“For the living know they will die; but the dead do not know anything” (Ecclesiastes 9:5 NASB)
The Nature of Death –
Down through the ages of human history, people have been unwilling to accept the finality that death brings to life. Because people do not want to believe that death ends their life, it is not surprising that the subject of death and the afterlife has been a matter of intense concern and speculation.
In this article, we will examine the Biblical teaching about the nature of death. Does the Bible teach that death is the cessation of life for the whole person, body and soul? Or does the Bible teach that death is a separation of the immortal soul from the mortal body, a transition to a new and higher form of life for the immortal component of our being?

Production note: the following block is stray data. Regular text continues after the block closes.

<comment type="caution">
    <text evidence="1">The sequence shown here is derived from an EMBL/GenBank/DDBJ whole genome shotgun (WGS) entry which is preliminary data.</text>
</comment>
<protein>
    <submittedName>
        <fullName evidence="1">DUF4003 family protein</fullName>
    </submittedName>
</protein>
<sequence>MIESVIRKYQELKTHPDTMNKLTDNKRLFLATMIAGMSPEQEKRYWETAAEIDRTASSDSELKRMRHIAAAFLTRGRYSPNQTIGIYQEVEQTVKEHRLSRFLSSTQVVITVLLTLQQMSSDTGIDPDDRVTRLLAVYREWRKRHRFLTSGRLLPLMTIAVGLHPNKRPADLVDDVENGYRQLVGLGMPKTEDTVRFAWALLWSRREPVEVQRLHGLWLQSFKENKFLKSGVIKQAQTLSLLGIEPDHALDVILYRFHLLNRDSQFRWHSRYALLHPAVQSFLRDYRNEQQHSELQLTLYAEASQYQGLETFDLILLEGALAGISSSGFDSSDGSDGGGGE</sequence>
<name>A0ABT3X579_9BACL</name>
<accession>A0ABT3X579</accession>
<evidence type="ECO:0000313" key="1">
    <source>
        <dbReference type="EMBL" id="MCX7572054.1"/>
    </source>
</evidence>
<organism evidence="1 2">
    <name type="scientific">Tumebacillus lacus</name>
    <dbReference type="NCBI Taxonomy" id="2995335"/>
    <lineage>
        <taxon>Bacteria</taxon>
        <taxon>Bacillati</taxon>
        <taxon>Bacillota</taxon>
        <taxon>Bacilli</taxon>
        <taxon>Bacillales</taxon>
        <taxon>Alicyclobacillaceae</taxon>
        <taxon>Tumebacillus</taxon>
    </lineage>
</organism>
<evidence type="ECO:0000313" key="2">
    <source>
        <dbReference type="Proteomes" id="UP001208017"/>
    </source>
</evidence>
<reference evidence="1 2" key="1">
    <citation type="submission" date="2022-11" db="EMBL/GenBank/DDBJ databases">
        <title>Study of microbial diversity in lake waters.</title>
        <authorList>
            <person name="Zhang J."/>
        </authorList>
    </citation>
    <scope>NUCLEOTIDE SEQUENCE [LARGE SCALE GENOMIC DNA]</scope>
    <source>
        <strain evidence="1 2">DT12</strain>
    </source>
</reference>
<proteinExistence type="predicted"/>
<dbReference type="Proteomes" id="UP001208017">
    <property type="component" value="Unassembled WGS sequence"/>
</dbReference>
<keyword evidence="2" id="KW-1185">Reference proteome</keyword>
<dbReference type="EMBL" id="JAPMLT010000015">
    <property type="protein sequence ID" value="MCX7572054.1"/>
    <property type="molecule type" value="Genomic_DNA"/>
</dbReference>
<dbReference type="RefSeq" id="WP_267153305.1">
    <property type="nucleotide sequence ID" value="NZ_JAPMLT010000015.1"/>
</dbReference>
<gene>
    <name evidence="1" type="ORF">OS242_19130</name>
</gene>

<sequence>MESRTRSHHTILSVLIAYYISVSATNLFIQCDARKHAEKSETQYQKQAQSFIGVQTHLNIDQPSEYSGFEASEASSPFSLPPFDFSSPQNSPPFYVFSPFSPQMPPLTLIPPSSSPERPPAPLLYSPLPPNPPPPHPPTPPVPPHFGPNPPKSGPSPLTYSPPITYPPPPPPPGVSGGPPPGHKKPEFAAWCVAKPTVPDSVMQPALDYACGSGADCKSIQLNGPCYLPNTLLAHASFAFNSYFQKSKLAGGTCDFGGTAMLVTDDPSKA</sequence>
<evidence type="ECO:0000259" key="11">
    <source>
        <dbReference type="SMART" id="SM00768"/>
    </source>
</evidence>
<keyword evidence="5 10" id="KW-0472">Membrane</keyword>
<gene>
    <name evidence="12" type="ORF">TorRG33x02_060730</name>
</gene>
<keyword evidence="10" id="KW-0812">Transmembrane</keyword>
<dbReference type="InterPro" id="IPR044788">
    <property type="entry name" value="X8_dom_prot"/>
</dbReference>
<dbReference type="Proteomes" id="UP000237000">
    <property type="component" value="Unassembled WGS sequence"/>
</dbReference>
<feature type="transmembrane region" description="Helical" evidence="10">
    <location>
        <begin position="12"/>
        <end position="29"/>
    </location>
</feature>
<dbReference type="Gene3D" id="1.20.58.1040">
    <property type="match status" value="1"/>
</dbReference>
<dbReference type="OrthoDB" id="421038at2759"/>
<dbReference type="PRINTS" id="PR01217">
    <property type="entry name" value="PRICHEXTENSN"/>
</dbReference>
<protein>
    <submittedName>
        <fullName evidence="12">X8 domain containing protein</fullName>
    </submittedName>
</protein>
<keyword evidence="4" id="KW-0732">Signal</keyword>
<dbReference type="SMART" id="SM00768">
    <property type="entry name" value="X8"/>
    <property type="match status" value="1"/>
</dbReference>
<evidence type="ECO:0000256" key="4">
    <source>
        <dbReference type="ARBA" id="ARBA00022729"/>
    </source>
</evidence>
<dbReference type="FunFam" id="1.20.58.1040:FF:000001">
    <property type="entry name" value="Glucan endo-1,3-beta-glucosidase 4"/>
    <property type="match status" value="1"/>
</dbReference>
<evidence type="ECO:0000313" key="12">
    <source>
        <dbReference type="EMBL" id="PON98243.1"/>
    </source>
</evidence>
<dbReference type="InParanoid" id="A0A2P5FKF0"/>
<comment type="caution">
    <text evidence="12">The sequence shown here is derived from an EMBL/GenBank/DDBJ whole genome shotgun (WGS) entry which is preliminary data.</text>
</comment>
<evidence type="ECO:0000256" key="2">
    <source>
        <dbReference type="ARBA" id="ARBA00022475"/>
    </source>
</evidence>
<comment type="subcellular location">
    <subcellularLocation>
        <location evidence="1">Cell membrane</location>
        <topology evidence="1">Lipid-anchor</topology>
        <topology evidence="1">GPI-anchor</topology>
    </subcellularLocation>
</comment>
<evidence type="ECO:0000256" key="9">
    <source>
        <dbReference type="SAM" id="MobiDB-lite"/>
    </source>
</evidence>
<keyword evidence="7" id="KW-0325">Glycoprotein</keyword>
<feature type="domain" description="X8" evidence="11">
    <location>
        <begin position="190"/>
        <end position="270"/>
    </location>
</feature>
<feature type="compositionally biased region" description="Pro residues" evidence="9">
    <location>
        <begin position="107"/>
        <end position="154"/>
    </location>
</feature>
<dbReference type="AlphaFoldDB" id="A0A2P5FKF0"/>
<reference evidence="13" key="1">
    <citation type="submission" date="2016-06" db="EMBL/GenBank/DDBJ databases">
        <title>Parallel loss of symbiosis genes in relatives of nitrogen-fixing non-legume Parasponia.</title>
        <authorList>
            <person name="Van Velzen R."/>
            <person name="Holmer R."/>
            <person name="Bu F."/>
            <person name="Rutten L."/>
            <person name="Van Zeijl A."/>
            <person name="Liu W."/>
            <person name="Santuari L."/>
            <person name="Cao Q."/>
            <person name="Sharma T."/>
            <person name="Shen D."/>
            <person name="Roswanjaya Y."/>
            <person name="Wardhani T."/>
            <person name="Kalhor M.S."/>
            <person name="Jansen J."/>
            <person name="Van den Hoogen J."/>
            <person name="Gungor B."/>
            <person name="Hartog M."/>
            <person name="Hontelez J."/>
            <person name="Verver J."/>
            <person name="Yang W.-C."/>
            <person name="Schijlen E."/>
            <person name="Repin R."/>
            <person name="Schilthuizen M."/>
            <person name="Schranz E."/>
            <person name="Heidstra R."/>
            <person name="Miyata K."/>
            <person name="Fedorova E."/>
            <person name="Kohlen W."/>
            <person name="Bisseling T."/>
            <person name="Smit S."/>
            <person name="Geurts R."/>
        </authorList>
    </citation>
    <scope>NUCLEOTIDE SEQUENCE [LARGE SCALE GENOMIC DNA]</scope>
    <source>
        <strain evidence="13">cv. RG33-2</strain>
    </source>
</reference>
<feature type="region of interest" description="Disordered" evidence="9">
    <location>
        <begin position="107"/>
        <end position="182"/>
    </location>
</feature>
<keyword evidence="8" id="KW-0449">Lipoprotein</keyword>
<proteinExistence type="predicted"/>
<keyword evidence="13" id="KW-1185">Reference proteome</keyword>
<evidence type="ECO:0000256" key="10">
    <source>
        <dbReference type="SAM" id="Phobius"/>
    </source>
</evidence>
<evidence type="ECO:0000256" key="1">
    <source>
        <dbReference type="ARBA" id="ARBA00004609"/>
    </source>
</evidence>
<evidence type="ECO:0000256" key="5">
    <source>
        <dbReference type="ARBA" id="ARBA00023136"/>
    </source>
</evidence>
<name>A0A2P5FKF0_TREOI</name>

Belief in an Afterlife
According to a study from the Barna Research Group of Ventura, California, the vast majority of Americans, 80%, believe there is life after death and that every person has a soul that will live forever. According to the Ipsos/ Reuters poll, 51% of people worldwide believe there is an afterlife, 23% believe they will just cease to exist, and 26% do not know what will happen after death.
The fact that most people believe in some form of life after death points to the basic human need for reassurance and certainty that their life will not end at death. We will not address every major cultural and religious belief on the subject. Our aim is to re-examine the biblical view of death and how it has been interpreted by Christians and in Christian society. To set the stage for the study of the biblical view of death through Christian history, we need only point out the serpent’s lie, “You will not die” (Genesis 3:4 NRSV). This lie has lived on throughout Christian history to our time.
Christianity’s View of Death